It’s been a few weeks since the Chino Grinder and I’ve had plenty of time to reflect on my first gravel race (and heal from my wounds).
I was never interested in doing a gravel event before a friend introduced me to Craig Swetel, the mastermind and mad man behind the Chino Grinder. I was skeptical of the “gravel” movement, seeing it as a marketing ploy to sell more bikes. After all, I’d done plenty of rides and road races featuring dirt roads, such as Boulder Roubaix and the Colorado Koppenburg, on a standard road bike. However, the praise I kept hearing for both Craig and his race got my attention.
I now count myself lucky to know Craig and his wife Minnie – two of the most giving individuals I know. The first time I met them in person, Craig lent me one of his bikes and Minnie drove sag for a gravel training ride. This wasn’t some bare bones sag either. Minnie had a roving spread that rivaled what you’d find at high-dollar gran fondos -- complete with post-ride beer on ice. I felt spoiled. To top it off, the route they planned was physically challenging and visually spectacular. The experience left me wanting more.
Fast forward to the Chino Grinder and one of the first things I noticed the morning of the race was the relaxed atmosphere. It felt more like a mountain bike festival than a road race – a big positive for me. While there were certainly riders whose focus was to win or podium, the majority seemed more interested in getting out and overcoming the challenging course. Attitudes and egos were at a minimum. There was everything from beginner mountain bikers to seasoned road racers, as well as those who never previously participated in a bike race.
I witnessed a unique interaction during the race that illustrated the wide range of backgrounds. While rotating through the paceline, one rider asked another if he had been in the Cat 5 field with himself at a recent race. The other rider, initially insulted that someone would consider him a beginner, stated that he was a Cat 1 and therefore was not. For those not familiar with racing categories, category 1 (elite) riders never ride with category 5 (beginner) riders in normal road cycling events. Yet, here they were competing against one another. This particular Cat 5 rider appeared to have a mountain biking background and handled himself well in the group.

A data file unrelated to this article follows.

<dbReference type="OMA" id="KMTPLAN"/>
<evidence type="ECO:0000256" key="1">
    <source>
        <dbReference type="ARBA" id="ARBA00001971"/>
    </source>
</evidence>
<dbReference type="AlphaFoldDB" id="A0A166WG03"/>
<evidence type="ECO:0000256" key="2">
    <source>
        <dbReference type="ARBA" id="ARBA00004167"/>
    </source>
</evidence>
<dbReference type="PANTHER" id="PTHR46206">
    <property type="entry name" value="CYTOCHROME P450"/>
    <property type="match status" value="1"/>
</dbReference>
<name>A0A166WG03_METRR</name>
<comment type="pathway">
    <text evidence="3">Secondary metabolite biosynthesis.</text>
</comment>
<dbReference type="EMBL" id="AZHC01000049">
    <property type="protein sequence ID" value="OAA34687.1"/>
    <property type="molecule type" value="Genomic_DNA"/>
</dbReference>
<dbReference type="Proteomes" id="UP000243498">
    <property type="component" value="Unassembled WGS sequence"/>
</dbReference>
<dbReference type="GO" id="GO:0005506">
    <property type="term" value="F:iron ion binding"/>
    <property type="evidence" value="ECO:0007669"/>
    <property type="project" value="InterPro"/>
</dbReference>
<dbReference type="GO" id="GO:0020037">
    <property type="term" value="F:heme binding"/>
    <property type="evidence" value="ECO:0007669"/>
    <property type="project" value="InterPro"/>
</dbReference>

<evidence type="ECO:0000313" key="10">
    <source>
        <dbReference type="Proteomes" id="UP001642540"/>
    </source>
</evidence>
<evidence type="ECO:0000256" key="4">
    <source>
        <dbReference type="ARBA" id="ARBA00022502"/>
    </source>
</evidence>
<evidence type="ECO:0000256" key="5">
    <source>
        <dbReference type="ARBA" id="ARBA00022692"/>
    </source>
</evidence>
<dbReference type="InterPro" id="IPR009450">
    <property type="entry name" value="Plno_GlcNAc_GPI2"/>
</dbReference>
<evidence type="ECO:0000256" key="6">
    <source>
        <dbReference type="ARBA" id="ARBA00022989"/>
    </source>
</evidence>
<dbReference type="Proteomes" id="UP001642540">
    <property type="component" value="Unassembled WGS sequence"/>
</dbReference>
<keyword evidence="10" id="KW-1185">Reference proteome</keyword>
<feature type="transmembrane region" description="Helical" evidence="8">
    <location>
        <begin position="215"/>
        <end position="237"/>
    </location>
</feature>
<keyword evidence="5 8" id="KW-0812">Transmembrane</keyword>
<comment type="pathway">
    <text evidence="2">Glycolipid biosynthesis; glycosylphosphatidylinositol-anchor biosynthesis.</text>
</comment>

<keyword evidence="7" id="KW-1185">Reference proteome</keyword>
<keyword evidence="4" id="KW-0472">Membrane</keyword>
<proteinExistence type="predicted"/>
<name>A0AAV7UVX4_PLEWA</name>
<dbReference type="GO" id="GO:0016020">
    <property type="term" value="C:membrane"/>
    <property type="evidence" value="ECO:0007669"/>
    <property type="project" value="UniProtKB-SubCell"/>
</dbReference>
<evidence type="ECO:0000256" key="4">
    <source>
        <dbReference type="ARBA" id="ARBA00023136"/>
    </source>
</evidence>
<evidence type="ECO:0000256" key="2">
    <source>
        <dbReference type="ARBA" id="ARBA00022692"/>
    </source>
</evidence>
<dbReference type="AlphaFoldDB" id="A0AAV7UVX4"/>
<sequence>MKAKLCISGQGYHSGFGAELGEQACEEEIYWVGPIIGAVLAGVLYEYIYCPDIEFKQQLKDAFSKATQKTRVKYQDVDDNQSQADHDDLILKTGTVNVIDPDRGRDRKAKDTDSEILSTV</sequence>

My own aspirations took a hit and I fell out of the lead group after a rock got kicked up and smashed into my right knee. I never saw the rock, but it felt like someone took a hammer to my patella tendon. The initial pain didn’t seem to limit my performance, but the subsequent swelling must have caused me to subconsciously alter my pedaling form and resulted in my right hip and low back locking up. As I limped into the aid station at the highest point on the course, I was full of frustration and not looking forward to dropping out of the race.
Thankfully, a stranger offered Ibuprofen as I attempted to loosen my hip and back with deep stretching. To my surprise, the anti-inflammatory and stretching worked well enough to where I thought I might be able to at least ride the rest of the course for training. As I readied myself to head back on course, one of my Arizona training partners, Julie Lyon, rolled into the aid station as the second woman on course. The thought of riding the remaining 70-80 miles was much more appealing with a friendly face, so I waited and rolled out with her. Had this been a typical road race this wouldn’t have been an option since riders in different categories are not allowed to ride with or draft one another. I’m glad this wasn’t the case and I was able to overcome a little adversity and have a good day on the bike.
While my own race didn’t go as hoped, I was impressed with the people, organization, and course and have already committed to supporting the Chino Grinder again in 2019. If you like riding dirt roads through scenic landscapes, I encourage you to join us May 4th, 2019 for this fantastic event. Follow AZ Gravel Rides at http://chinogrinder.azgravelrides.com/ for updates and organized training rides.